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Chapter 19: Implementing Disk Management

In this chapter:

  • Understanding Disk Terminology
  • Overview of Disk Management
  • Partitions and Volumes
  • Setting Disk Quotas
  • Enabling File Encryption
  • Summary



Servers are used for many functions and have many reasons for existence, but the single most pervasive function of most servers is storage. And you can't store anything if you don't have something to store it on. For servers, that something is primarily hard disks. Rather than cover all topics related to storage in a single chapter, we've split it up a bit. Both for reasons of length (our editors have this irrational fear of 100+ pages chapters) and also to group topics together rationally.

In this chapter, we'll start by defining some terms that we'll use throughout our discussions of storage. Once we've got that basic ground covered, we'll move on to the physical aspects of storage—the disk subsystem and how you manage and administer it. This includes disks, partitions, and volumes, along with logical drives. And we'll cover special features of the NTFS file system, including encryption and quotas. Throughout this chapter, we'll cover both the graphical way to do things and the command-line way.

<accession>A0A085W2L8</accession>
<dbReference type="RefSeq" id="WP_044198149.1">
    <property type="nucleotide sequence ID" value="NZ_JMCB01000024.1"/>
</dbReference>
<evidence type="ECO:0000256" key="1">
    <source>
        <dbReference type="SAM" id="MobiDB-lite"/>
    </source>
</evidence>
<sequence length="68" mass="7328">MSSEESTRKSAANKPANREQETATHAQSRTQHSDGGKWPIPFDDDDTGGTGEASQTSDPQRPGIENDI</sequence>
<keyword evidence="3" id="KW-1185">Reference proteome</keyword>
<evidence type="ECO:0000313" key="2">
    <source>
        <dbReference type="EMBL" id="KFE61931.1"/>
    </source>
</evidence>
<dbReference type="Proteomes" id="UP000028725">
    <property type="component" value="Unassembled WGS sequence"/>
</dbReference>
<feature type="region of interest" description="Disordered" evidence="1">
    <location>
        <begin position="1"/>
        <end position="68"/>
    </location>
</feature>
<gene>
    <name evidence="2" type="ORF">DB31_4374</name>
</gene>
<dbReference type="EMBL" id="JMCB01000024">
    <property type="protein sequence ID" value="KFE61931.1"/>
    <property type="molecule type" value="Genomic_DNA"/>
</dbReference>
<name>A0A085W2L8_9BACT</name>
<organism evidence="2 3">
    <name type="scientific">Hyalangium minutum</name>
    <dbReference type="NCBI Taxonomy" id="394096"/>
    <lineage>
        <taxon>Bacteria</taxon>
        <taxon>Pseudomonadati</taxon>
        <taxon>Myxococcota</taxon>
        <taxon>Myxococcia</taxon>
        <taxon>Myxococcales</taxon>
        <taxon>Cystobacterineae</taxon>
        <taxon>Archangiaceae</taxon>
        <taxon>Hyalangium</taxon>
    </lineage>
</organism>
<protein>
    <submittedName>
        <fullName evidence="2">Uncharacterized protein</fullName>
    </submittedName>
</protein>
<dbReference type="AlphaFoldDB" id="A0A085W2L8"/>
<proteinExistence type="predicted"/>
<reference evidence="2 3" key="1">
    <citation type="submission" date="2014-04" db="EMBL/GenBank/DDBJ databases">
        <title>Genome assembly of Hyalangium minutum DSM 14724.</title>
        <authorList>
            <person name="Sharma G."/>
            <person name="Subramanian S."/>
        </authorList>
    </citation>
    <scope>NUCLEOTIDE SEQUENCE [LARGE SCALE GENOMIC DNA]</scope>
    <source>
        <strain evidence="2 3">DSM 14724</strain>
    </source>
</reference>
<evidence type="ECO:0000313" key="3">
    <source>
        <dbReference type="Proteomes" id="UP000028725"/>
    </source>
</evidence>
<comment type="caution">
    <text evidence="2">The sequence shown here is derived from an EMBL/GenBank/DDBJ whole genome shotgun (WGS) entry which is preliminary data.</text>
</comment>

In Chapter 20, "Managing Storage," we'll shift gears and talk about storage from a logical perspective, with full coverage of the Storage Resource Manager, and we'll also cover Storage Area Networks (SANs)—a way to centralize and abstract storage for a group of servers.

The hard disk management functions of Windows Server 2008 build on earlier versions of Windows Server to make hard disk management flexible and easy for administrators while hiding the complexities from end users. One important—and long overdue—new feature is the ability to grow or shrink partitions dynamically without losing data.

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